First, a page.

UBM Tech kills print, makes killing in events

Yesterday, UBM Tech officially announced the death of all print publications with a couple of small exceptions, in favor of a new global strategy that merges content with events.  This is a sea change for the electronics design industry and brings up a lot of questions.


First, some details.  There will still be publications like EE Times, EBN, EDN and Information Week, but they will all be online.  These publications, however, are no longer publications but “communities” where information is shared and discussed under the eye of content managers...which used to be called journalists.  These managers will still be developing original content on the sites, but that content is meant to drive readers to additional content placed by sponsors...which used to be called advertisers.


 Here’s where it gets interesting.  All this content is focused on one direction: the events that UBM puts on including Design West, ARM Tech Con, DesignCon, the Black Hat Conference and hundreds of others.  Why are they doing this? Because advertising in print has dropped to 8 percent of their total revenue per annum and revenue from events is growing by leaps and bounds.  Currently, UBM is number 4 in the trade show industry behind Reed Exhibitions, Messe Frankfurt, and GL Events.  Interestingly enough, Reed sold all of its print and online publications a few years ago, several of them to UBM.  But UBM is integrating those publications into their events business now which creates a massive promotional engine for their events.


 Several years ago, UBM Tech CEO Paul Miller told me that UBM will soon not be a media company but a marketing company and it seems the transition is complete.  Apparently, UBM even killed EE Times Confidential, the subscription-only publication that Miller had crowed about to me as recently as January 2012 as an example of how a magazine can be run profitably.  The last issue I can find is March 2012 and the last article on line is a wrap up of ARM Tech Con from October.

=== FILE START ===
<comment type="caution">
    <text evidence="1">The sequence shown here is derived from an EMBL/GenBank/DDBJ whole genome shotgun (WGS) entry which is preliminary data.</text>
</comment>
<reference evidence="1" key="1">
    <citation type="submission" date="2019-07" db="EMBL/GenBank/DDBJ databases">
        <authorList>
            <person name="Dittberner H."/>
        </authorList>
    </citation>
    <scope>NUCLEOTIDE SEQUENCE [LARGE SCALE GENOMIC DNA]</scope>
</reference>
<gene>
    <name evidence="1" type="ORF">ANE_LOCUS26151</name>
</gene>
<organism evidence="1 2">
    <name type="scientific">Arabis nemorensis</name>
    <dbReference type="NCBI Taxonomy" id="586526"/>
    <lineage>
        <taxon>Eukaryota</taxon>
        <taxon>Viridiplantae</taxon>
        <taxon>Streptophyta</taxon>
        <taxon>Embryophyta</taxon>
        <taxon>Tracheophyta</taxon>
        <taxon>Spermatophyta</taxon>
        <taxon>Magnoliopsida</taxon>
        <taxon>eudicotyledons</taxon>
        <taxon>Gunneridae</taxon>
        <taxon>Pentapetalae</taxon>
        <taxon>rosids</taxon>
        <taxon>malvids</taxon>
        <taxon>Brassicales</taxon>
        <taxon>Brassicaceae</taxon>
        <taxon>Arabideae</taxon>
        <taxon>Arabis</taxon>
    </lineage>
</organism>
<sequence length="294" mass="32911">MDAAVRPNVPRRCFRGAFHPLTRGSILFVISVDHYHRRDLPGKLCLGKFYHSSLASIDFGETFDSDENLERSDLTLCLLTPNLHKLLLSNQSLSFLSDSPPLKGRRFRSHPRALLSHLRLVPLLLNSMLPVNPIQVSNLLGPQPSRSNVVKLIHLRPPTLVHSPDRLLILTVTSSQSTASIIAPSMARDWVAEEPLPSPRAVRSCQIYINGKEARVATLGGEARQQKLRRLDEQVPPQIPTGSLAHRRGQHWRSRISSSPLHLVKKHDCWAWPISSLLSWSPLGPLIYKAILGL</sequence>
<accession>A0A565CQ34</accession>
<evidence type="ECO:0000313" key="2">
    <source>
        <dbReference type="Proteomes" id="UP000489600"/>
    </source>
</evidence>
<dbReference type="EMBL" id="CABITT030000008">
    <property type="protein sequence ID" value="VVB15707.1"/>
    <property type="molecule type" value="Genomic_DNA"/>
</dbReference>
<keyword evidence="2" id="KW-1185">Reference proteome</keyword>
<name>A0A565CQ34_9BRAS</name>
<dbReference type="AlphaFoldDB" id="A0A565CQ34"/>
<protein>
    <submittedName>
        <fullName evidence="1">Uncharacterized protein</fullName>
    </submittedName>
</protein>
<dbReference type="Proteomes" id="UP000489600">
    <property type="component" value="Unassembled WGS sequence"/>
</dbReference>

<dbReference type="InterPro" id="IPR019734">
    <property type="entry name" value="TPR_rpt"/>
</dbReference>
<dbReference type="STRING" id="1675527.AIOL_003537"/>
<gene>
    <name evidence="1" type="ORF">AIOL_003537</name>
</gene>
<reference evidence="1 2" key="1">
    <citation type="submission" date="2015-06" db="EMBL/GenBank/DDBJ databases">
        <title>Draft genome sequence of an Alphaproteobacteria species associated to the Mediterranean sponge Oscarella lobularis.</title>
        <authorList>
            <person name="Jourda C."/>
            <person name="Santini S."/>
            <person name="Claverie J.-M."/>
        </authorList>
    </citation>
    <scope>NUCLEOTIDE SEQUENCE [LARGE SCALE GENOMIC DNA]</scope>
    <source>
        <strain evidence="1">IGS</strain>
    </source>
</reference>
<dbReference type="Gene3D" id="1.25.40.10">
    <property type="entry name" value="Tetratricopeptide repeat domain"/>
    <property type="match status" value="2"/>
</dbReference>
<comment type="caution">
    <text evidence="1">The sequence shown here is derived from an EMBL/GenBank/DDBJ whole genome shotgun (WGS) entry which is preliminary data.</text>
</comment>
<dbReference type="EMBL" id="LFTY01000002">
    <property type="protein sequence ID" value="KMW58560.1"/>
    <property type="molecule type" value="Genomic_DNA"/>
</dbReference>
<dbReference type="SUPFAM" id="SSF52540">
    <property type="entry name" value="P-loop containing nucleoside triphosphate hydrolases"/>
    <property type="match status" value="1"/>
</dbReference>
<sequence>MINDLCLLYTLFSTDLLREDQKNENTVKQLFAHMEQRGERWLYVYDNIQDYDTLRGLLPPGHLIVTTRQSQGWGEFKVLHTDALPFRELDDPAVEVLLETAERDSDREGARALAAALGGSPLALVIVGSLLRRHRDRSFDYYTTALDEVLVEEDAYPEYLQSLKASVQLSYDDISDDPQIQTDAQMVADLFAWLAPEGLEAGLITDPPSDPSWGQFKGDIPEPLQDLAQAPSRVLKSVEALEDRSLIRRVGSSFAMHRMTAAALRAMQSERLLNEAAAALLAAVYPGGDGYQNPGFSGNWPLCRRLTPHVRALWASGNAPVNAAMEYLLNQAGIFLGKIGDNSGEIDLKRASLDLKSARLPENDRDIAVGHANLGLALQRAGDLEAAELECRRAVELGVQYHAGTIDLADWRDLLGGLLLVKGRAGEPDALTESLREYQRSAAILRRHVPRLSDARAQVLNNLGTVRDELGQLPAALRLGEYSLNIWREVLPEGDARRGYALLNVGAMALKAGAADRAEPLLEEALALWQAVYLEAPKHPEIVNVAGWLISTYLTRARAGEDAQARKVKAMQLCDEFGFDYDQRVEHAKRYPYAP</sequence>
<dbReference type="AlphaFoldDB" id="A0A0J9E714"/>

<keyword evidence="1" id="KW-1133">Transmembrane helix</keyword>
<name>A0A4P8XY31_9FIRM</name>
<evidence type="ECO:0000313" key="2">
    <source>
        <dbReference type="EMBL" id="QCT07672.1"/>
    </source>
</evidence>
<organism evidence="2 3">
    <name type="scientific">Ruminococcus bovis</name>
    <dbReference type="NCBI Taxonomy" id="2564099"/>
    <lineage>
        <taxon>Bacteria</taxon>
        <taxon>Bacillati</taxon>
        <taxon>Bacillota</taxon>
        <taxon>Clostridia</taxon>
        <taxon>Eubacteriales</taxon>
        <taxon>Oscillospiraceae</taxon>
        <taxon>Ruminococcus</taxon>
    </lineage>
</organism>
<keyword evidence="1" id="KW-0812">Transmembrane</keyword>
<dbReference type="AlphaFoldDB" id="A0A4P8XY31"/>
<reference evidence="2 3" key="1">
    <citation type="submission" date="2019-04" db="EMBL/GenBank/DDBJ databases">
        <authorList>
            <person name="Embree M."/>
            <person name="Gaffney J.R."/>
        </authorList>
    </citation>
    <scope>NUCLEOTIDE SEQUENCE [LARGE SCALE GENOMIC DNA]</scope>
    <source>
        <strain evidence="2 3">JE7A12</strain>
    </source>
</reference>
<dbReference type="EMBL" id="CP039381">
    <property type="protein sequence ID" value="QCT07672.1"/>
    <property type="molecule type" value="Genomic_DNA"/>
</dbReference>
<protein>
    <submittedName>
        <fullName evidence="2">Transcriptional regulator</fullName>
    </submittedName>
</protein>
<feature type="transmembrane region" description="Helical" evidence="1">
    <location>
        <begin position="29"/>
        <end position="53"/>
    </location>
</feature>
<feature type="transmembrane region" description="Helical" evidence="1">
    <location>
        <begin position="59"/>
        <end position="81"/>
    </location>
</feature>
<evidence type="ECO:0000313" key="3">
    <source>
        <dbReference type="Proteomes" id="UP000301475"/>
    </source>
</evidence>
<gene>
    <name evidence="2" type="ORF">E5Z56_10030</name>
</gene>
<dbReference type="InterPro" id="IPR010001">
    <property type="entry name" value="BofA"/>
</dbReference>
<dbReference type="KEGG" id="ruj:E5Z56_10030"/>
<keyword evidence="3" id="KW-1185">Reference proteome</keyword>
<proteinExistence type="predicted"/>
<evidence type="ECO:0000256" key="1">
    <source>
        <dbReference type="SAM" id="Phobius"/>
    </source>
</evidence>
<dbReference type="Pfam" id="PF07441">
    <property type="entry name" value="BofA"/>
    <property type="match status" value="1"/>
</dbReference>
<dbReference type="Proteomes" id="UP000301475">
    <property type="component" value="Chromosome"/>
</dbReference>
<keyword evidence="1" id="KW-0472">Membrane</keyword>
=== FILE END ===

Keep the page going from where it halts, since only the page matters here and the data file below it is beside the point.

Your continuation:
(That’s a little embarrassing for me because I’ve been using EET Confidential as an example of how people will pay for good content.)


 This move has significant implications for everyone.  If you are a startup company hoping to get a few lines of decent press from a UBM “content manager” then you will need to be spending some money on at least one of their trade shows; or you will have to start looking at one of the media companies that still serves your niche.  And many of the latter are developing their own niche communities where the sponsors hold sway over the content...and in many cases create themselves.


 If you are a media company, a door of opportunity has just swung wide open for you to fill the gap with independent content, or at least a repository for sponsored content that doesn’t come with a big trade show price tag.


 Any company that wants to get their story out into the world is going to have to learn how to create compelling engaging content or be overwhelmed by competitors who do.


 Is this a good move for UBM? I think it is.  The media world would have loved to continue being sources of unbiased content, but no one wanted to pay for it under that paradigm.  Now, to be successful, companies are going to have to be concerned with developing that content themselves, and companies like UBM are going to profit from that.  So is everyone involved in real journalism.


 It’s a sellers market for journalists now.  Evolve or follow the Dodo.


Want to start developing effective content for the new paradigm? Call us.